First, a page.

EMPOWERING PRE-COLLEGE TEACHERS TO ENHANCE THEIR CLIMATE CHANGE INSTRUCTION WITH TECHNOLOGY AND OUTDOOR LEARNING EXPERIENCES
HAINE, Dana and YELTON, Sarah, Institute for the Environment, University of North Carolina at Chapel Hill, CB#1105, Chapel Hill, NC 27599, email@example.com
Climate Literacy: Integrating Modeling & Technology Experiences (CLIMATE) in NC Classrooms, an interdisciplinary, global climate change program for NC high school science teachers is administered by UNC-Chapel Hill’s Institute for the Environment (IE) with funding from NASA’s Innovations in Climate Education Program. Currently in its second year, this program combines hands-on investigations with experiential learning in fragile ecosystem environments to: increase teacher knowledge of climate change science and predicted impacts; increase teacher knowledge of modeling and technology resources, with an emphasis on those provided by NASA; and increase teacher confidence in using technology in climate change instruction. In this year-long program, 24 teachers work alongside climate scientists and non-formal educators and receive: 1) six days of professional development comprised of one three-day summer institute at UNC-Chapel Hill and two, 1.5 day weekend retreats, one in the NC mountains and one at the NC coast; 2) access to three academic year webinars designed to support classroom adoption of resources provided during the workshops; 3) access to the NC CLIMATE Fellows online community, and 4) support to develop one lesson plan that incorporates at least one NASA resource for dissemination to teachers beyond this program.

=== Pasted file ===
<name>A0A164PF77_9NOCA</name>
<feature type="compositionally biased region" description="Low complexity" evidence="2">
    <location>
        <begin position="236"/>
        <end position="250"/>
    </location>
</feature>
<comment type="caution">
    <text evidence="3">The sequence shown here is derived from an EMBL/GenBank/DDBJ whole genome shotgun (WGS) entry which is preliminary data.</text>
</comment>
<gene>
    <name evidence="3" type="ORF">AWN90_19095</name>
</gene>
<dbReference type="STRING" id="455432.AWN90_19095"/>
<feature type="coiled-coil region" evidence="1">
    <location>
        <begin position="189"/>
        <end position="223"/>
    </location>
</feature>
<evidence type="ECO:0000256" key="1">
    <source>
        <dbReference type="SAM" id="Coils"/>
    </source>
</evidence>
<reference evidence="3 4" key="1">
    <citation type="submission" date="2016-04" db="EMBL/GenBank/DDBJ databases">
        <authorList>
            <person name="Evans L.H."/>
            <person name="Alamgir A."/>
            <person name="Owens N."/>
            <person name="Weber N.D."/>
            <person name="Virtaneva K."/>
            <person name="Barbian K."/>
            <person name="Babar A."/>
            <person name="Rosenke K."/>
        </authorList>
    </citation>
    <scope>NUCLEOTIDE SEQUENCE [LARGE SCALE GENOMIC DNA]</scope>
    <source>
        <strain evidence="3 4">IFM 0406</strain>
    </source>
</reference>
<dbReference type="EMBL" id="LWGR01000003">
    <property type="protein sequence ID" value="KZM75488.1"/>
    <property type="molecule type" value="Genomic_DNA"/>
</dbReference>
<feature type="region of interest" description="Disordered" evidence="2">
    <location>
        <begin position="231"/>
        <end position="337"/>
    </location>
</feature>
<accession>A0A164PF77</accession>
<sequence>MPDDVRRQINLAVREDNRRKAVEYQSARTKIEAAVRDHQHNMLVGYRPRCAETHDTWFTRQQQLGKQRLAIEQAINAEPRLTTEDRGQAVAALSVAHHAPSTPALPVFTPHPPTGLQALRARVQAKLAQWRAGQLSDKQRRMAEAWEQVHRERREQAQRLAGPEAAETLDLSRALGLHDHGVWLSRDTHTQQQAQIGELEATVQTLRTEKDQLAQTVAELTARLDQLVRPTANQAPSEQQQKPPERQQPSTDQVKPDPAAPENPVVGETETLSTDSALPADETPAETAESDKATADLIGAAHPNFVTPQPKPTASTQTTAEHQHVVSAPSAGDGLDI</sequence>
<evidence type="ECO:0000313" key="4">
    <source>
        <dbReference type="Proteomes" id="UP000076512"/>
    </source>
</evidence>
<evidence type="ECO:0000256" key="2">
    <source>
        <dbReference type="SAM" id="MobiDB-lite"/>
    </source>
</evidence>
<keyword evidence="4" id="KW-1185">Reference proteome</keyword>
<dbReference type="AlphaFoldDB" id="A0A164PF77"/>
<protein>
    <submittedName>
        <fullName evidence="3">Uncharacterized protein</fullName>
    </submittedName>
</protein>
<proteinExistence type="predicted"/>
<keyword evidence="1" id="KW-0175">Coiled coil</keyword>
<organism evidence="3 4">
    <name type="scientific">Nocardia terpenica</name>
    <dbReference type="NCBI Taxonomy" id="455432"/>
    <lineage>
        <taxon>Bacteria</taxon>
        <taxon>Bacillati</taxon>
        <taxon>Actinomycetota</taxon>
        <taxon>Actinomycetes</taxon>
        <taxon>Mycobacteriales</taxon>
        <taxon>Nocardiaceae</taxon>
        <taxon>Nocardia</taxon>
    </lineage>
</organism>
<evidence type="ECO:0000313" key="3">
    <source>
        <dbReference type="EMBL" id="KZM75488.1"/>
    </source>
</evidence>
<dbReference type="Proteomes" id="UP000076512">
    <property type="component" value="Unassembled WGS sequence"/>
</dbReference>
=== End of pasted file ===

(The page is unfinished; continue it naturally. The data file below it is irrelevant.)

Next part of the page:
During this program teachers interact with numerous and diverse scientists, many of whom use NASA data in their research, to learn about the current research taking place to extend society’s knowledge of climate change; explore online NASA resources that can be used to engage students in cutting edge climate science; and, learn about NASA’s role in providing data and resources to help scientists understand the problems posed by global climate change. Evaluation data reveal that teachers are more confident at integrating technology, like NASA's online resources, into their climate change instruction. During weekend retreats, teachers explore the Southern Appalachian Mountains and NC’s barrier islands with local experts and scientists to learn about the ecosystem services provided by each and to gain awareness about predicted climate change impacts. Teachers also obtain ideas for integrating outdoor learning experiences into their climate change instruction.